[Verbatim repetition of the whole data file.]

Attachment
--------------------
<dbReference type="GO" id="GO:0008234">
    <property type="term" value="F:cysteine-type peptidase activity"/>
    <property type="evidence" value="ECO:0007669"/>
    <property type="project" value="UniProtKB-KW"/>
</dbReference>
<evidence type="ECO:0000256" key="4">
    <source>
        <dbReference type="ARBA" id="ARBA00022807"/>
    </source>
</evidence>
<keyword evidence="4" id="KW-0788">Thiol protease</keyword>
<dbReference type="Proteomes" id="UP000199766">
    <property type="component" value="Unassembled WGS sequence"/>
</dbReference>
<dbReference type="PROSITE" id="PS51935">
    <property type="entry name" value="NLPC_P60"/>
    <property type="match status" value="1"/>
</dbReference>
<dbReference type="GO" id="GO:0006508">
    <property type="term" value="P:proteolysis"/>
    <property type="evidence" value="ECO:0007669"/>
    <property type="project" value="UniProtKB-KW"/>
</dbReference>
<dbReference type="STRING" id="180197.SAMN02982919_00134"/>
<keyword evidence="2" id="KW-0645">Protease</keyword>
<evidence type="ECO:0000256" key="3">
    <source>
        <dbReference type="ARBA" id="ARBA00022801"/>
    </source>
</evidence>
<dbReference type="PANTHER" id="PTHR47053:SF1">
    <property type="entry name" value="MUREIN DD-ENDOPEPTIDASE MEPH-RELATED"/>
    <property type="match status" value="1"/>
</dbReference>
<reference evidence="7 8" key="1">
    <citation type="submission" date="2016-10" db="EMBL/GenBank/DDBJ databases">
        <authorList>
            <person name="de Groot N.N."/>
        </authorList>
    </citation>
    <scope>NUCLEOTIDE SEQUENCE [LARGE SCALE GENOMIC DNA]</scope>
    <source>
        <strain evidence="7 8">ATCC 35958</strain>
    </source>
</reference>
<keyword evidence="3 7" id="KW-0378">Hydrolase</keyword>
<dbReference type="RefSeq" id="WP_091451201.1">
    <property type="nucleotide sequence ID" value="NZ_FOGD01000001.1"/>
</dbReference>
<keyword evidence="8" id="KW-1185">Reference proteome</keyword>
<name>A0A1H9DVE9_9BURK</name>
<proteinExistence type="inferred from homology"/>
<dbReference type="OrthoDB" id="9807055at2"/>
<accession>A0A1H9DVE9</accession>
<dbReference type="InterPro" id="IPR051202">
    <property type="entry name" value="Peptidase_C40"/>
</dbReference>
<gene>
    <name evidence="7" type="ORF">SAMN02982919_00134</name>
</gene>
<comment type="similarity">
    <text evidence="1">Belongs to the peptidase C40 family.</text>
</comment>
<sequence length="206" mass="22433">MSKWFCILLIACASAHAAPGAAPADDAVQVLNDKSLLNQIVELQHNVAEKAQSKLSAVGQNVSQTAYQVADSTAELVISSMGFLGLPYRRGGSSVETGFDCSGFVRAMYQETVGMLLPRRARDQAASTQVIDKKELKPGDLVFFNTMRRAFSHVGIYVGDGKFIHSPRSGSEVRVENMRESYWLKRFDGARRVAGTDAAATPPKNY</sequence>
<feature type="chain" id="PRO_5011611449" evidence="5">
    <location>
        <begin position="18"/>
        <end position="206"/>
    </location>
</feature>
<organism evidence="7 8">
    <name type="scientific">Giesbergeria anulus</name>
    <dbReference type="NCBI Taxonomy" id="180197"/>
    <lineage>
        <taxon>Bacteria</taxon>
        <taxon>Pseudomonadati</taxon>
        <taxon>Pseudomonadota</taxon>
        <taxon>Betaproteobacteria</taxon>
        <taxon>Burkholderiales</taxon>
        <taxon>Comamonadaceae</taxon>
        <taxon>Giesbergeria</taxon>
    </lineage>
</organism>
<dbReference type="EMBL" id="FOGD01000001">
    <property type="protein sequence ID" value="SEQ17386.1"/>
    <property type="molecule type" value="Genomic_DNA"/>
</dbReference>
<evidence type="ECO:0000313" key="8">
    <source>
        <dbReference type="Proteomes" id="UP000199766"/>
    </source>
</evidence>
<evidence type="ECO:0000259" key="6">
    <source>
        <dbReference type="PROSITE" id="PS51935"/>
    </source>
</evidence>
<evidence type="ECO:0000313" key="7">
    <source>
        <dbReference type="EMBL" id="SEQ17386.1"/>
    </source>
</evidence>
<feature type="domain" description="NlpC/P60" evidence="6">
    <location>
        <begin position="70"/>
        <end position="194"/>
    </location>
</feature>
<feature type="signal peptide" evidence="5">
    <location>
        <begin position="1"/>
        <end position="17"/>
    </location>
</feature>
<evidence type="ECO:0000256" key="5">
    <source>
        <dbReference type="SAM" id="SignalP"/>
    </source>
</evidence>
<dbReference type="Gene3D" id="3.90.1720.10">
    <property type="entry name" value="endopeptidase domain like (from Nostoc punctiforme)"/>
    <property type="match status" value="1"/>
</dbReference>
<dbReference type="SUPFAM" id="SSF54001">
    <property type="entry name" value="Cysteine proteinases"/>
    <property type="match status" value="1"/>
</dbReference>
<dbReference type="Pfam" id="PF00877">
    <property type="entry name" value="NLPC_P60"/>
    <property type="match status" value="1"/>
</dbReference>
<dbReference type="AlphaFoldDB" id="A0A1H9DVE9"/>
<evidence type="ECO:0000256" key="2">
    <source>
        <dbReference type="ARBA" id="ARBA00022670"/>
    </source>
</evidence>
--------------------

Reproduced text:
<dbReference type="GO" id="GO:0008234">
    <property type="term" value="F:cysteine-type peptidase activity"/>
    <property type="evidence" value="ECO:0007669"/>
    <property type="project" value="UniProtKB-KW"/>
</dbReference>
<evidence type="ECO:0000256" key="4">
    <source>
        <dbReference type="ARBA" id="ARBA00022807"/>
    </source>
</evidence>
<keyword evidence="4" id="KW-0788">Thiol protease</keyword>
<dbReference type="Proteomes" id="UP000199766">
    <property type="component" value="Unassembled WGS sequence"/>
</dbReference>
<dbReference type="PROSITE" id="PS51935">
    <property type="entry name" value="NLPC_P60"/>
    <property type="match status" value="1"/>
</dbReference>
<dbReference type="GO" id="GO:0006508">
    <property type="term" value="P:proteolysis"/>
    <property type="evidence" value="ECO:0007669"/>
    <property type="project" value="UniProtKB-KW"/>
</dbReference>
<dbReference type="STRING" id="180197.SAMN02982919_00134"/>
<keyword evidence="2" id="KW-0645">Protease</keyword>
<evidence type="ECO:0000256" key="3">
    <source>
        <dbReference type="ARBA" id="ARBA00022801"/>
    </source>
</evidence>
<dbReference type="PANTHER" id="PTHR47053:SF1">
    <property type="entry name" value="MUREIN DD-ENDOPEPTIDASE MEPH-RELATED"/>
    <property type="match status" value="1"/>
</dbReference>
<reference evidence="7 8" key="1">
    <citation type="submission" date="2016-10" db="EMBL/GenBank/DDBJ databases">
        <authorList>
            <person name="de Groot N.N."/>
        </authorList>
    </citation>
    <scope>NUCLEOTIDE SEQUENCE [LARGE SCALE GENOMIC DNA]</scope>
    <source>
        <strain evidence="7 8">ATCC 35958</strain>
    </source>
</reference>
<keyword evidence="3 7" id="KW-0378">Hydrolase</keyword>
<dbReference type="RefSeq" id="WP_091451201.1">
    <property type="nucleotide sequence ID" value="NZ_FOGD01000001.1"/>
</dbReference>
<keyword evidence="8" id="KW-1185">Reference proteome</keyword>
<name>A0A1H9DVE9_9BURK</name>
<proteinExistence type="inferred from homology"/>
<dbReference type="OrthoDB" id="9807055at2"/>
<accession>A0A1H9DVE9</accession>
<dbReference type="InterPro" id="IPR051202">
    <property type="entry name" value="Peptidase_C40"/>
</dbReference>
<gene>
    <name evidence="7" type="ORF">SAMN02982919_00134</name>
</gene>
<comment type="similarity">
    <text evidence="1">Belongs to the peptidase C40 family.</text>
</comment>
<sequence length="206" mass="22433">MSKWFCILLIACASAHAAPGAAPADDAVQVLNDKSLLNQIVELQHNVAEKAQSKLSAVGQNVSQTAYQVADSTAELVISSMGFLGLPYRRGGSSVETGFDCSGFVRAMYQETVGMLLPRRARDQAASTQVIDKKELKPGDLVFFNTMRRAFSHVGIYVGDGKFIHSPRSGSEVRVENMRESYWLKRFDGARRVAGTDAAATPPKNY</sequence>
<feature type="chain" id="PRO_5011611449" evidence="5">
    <location>
        <begin position="18"/>
        <end position="206"/>
    </location>
</feature>
<organism evidence="7 8">
    <name type="scientific">Giesbergeria anulus</name>
    <dbReference type="NCBI Taxonomy" id="180197"/>
    <lineage>
        <taxon>Bacteria</taxon>
        <taxon>Pseudomonadati</taxon>
        <taxon>Pseudomonadota</taxon>
        <taxon>Betaproteobacteria</taxon>
        <taxon>Burkholderiales</taxon>
        <taxon>Comamonadaceae</taxon>
        <taxon>Giesbergeria</taxon>
    </lineage>
</organism>
<dbReference type="EMBL" id="FOGD01000001">
    <property type="protein sequence ID" value="SEQ17386.1"/>
    <property type="molecule type" value="Genomic_DNA"/>
</dbReference>
<evidence type="ECO:0000313" key="8">
    <source>
        <dbReference type="Proteomes" id="UP000199766"/>
    </source>
</evidence>
<evidence type="ECO:0000259" key="6">
    <source>
        <dbReference type="PROSITE" id="PS51935"/>
    </source>
</evidence>
<evidence type="ECO:0000313" key="7">
    <source>
        <dbReference type="EMBL" id="SEQ17386.1"/>
    </source>
</evidence>
<feature type="domain" description="NlpC/P60" evidence="6">
    <location>
        <begin position="70"/>
        <end position="194"/>
    </location>
</feature>
<feature type="signal peptide" evidence="5">
    <location>
        <begin position="1"/>
        <end position="17"/>
    </location>
</feature>
<evidence type="ECO:0000256" key="5">
    <source>
        <dbReference type="SAM" id="SignalP"/>
    </source>
</evidence>
<dbReference type="Gene3D" id="3.90.1720.10">
    <property type="entry name" value="endopeptidase domain like (from Nostoc punctiforme)"/>
    <property type="match status" value="1"/>
</dbReference>
<dbReference type="SUPFAM" id="SSF54001">
    <property type="entry name" value="Cysteine proteinases"/>
    <property type="match status" value="1"/>
</dbReference>
<dbReference type="Pfam" id="PF00877">
    <property type="entry name" value="NLPC_P60"/>
    <property type="match status" value="1"/>
</dbReference>
<dbReference type="AlphaFoldDB" id="A0A1H9DVE9"/>
<evidence type="ECO:0000256" key="2">
    <source>
        <dbReference type="ARBA" id="ARBA00022670"/>
    </source>
</evidence>